Category Archives: Books

To be or not to be – Analysis

‘To be or not to be’ Analysis

In this soliloquy, Hamlet’s view of life is that it is full of hardship. He presents life as being two options; “to suffer the slings and arrows of outrageous fortune, or to take arms against a sea of troubles”. The use of imagery with connotations of war shows Hamlet to see life as a constant battle. The weapons mentioned are long range suggesting the possibility of being unsuspecting of the attack. This also lends itself to the possibility of missing which links to the “outrageous fortune”. The adjective ‘outrageous’ is possibly used to emphasise the connotations of fortune as it can mean the inability to predict, but it also has connotations of being more than is required. Hamlet, therefore, feels as though the odds are weighted against him. This is furthered by the metaphor used of a “sea of troubles” which equates his problems with the vast expanse of the sea and its power. These images are contrasted with Hamlet’s description of being “shuffled off this mortal coil” as the verb ‘shuffle’ is usually linked to embarrassment or awkwardness. This betrays Hamlet’s view that much that we do is pointless; the heroic deeds we believe to have done are just little actions. The specific problems Hamlet experiences are hinted at by the “thousand natural shocks that flesh is heir to”. Not only may this mean his mother’s incestuous marriage with Claudius that upsets Hamlet, but also his dead father who returns as a spirit telling him to avenge his death which causes much of Hamlet’s anguish. This phrase may also mean the actual effects of aging or being wounded. Similarly, Hamlet calls life a “calamity” and a “mortal coil”; ‘coil’ may mean a literal coil which goes back on itself, or it may mean confusion which is the more probable meaning. Each of these examples demonstrates Hamlet’s view of the world as confusing and against him. The very reasons for this soliloquy show this as Hamlet is trying to reason with his conflicting thoughts on death.
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I read because I am hungry to know things. I want to understand the world better and I try to do this through books, poems, and plays. Literature is not always easy to explain and that is it is able to be so truthful to who we are. It is demanding and difficult, it requires you to think really hard about things you wouldn’t usually, but really should. I believe we are constantly changing and by reading literature, you give yourself more opportunity to choose the direction you are going. By reading, you become critical; you cannot agree with everything a writer says and this is an important skill in life. By being critical you do not have to become an old cynic, you become more aware of who you are and what you are doing. You become a fuller person rather than an automated outline.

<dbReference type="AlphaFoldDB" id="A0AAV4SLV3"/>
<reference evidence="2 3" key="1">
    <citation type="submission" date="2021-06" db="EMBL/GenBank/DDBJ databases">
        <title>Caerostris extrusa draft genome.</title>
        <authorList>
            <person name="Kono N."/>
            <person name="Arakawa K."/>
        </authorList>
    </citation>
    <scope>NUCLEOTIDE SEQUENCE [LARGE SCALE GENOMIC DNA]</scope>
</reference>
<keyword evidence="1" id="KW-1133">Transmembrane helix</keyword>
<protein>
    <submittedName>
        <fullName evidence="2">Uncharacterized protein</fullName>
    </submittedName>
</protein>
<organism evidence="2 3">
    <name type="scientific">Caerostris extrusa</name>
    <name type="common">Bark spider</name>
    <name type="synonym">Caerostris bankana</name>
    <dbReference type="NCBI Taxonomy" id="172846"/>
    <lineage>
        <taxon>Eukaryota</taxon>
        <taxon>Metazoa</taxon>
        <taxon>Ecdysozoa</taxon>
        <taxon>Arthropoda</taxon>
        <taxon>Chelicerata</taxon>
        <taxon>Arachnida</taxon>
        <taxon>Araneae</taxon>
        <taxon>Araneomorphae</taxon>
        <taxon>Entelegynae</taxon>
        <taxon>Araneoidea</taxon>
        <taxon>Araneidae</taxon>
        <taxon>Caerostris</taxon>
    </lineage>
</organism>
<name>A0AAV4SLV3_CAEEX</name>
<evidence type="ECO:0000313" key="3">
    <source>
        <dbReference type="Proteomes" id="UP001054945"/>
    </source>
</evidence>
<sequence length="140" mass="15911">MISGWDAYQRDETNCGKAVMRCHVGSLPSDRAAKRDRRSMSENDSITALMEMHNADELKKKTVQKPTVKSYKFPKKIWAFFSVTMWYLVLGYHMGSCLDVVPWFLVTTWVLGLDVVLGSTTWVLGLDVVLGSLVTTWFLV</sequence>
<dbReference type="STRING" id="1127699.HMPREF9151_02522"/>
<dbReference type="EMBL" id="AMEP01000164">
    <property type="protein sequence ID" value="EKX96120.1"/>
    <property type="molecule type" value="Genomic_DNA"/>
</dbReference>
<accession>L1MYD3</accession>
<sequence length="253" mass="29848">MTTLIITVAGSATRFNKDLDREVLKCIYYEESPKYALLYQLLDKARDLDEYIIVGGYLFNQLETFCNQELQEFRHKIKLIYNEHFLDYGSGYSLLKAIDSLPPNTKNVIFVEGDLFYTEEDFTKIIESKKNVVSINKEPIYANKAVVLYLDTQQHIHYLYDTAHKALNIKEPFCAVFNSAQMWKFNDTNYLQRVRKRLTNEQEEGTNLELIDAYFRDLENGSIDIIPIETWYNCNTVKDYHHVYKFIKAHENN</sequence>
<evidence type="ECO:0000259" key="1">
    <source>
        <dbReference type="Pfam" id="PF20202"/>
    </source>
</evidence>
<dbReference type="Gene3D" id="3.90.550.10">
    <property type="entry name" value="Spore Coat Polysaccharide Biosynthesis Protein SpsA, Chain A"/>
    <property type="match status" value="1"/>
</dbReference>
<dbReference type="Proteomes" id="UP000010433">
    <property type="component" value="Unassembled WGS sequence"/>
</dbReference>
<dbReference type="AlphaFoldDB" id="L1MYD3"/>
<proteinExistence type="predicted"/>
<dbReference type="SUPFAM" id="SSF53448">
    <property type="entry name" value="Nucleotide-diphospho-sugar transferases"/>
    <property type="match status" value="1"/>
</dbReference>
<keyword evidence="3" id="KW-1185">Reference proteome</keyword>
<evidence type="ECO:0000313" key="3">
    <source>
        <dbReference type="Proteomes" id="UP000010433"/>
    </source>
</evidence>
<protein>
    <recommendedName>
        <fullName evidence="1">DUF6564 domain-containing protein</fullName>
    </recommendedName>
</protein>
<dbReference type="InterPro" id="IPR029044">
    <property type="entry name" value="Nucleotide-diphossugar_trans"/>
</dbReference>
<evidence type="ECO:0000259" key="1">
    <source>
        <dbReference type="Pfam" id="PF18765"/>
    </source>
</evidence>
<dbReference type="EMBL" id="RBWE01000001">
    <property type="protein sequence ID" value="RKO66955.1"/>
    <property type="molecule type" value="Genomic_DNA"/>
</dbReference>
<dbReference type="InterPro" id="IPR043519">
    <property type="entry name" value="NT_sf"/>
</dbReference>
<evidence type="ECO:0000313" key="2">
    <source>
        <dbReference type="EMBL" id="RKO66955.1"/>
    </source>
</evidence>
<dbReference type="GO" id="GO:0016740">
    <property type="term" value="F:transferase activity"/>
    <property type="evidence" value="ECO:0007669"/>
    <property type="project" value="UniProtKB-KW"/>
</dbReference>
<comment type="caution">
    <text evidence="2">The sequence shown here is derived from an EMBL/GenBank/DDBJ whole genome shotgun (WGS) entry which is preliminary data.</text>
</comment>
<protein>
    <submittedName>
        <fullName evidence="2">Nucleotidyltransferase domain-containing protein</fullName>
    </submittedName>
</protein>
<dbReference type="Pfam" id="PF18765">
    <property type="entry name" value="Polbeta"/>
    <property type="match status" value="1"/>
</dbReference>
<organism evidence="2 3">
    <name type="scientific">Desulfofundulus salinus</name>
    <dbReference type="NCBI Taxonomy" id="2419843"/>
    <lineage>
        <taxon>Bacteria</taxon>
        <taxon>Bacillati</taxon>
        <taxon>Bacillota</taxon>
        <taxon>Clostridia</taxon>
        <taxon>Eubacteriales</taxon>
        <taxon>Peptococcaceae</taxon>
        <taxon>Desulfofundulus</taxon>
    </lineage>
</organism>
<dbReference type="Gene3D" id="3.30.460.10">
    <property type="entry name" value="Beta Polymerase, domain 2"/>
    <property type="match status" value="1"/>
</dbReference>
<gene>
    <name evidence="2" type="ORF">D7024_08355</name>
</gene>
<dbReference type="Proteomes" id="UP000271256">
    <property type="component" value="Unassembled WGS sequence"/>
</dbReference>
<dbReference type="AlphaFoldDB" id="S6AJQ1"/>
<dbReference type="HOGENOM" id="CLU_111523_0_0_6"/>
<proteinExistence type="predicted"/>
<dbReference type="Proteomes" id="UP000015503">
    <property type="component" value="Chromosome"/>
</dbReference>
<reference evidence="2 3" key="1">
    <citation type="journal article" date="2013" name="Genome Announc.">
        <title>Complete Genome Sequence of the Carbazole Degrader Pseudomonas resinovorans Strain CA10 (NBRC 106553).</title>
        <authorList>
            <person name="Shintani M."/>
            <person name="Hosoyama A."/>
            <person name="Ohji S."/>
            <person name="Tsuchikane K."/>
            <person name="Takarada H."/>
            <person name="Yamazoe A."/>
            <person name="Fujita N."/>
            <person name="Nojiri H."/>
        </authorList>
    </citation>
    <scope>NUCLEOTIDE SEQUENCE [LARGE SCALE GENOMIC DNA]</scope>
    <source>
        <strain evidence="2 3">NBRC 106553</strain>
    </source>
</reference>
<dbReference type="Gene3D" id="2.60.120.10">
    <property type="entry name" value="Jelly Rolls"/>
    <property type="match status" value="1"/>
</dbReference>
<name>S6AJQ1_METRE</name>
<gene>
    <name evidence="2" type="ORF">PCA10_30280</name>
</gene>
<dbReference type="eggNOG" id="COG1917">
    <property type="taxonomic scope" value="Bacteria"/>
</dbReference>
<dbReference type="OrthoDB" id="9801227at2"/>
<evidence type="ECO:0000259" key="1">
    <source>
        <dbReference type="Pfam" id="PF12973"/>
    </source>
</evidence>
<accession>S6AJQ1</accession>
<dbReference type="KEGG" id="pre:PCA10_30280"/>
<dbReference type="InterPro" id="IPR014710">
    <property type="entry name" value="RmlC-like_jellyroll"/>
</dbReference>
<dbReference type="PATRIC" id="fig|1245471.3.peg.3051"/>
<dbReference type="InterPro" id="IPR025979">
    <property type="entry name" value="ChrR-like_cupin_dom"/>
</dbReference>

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Hard Times

I started reading this novel because I was studying the time period in which Dickens was writing in History and therefore felt it would give me a deeper insight. It did, and Mr Bounderby is the epitome of the belief in the self-made man, despite what he really turns out to be. I thoroughly enjoyed this novel, and the different stories that come together make it interesting till the last page.

A theme running through Dickens’s Hard Times was pity. It is a pity towards the unreal or superficial. When feelings become less superficial and forced, this pity lessens; In Mr Gradgrind’s plea to Bitzer, he seems emotionally raw but this grief does not provoke pity in the reader. In fact, it causes the opposite; admiration and joy that he has changed his ways and is no longer governed purely by facts.

The role of the reader is also interesting in this novel. When Sparsit is spying on Louisa and Jem, the reader takes on the same role as a spy. This causes any romance that could be present in the affair to be diminished as it is cheapened and doesn’t mean anything. Jem’s words are full of cliche and for the reader to be swept away, we would have to be part of this conversation. As it is, the reader has no investment in this affair, and nor does Jem considering his willingness to give up and go home. This therefore reveals the scene to have only one purpose which is to ‘wake’ Louisa, and in turn her father, up. Jem has also been compared to Mephistopheles from Dr Faustus which reinforces this impression of him being only present to cause needed disturbance. Sissy is not able to take this role as she is too different from the family as she comes from a completely different social class and situation.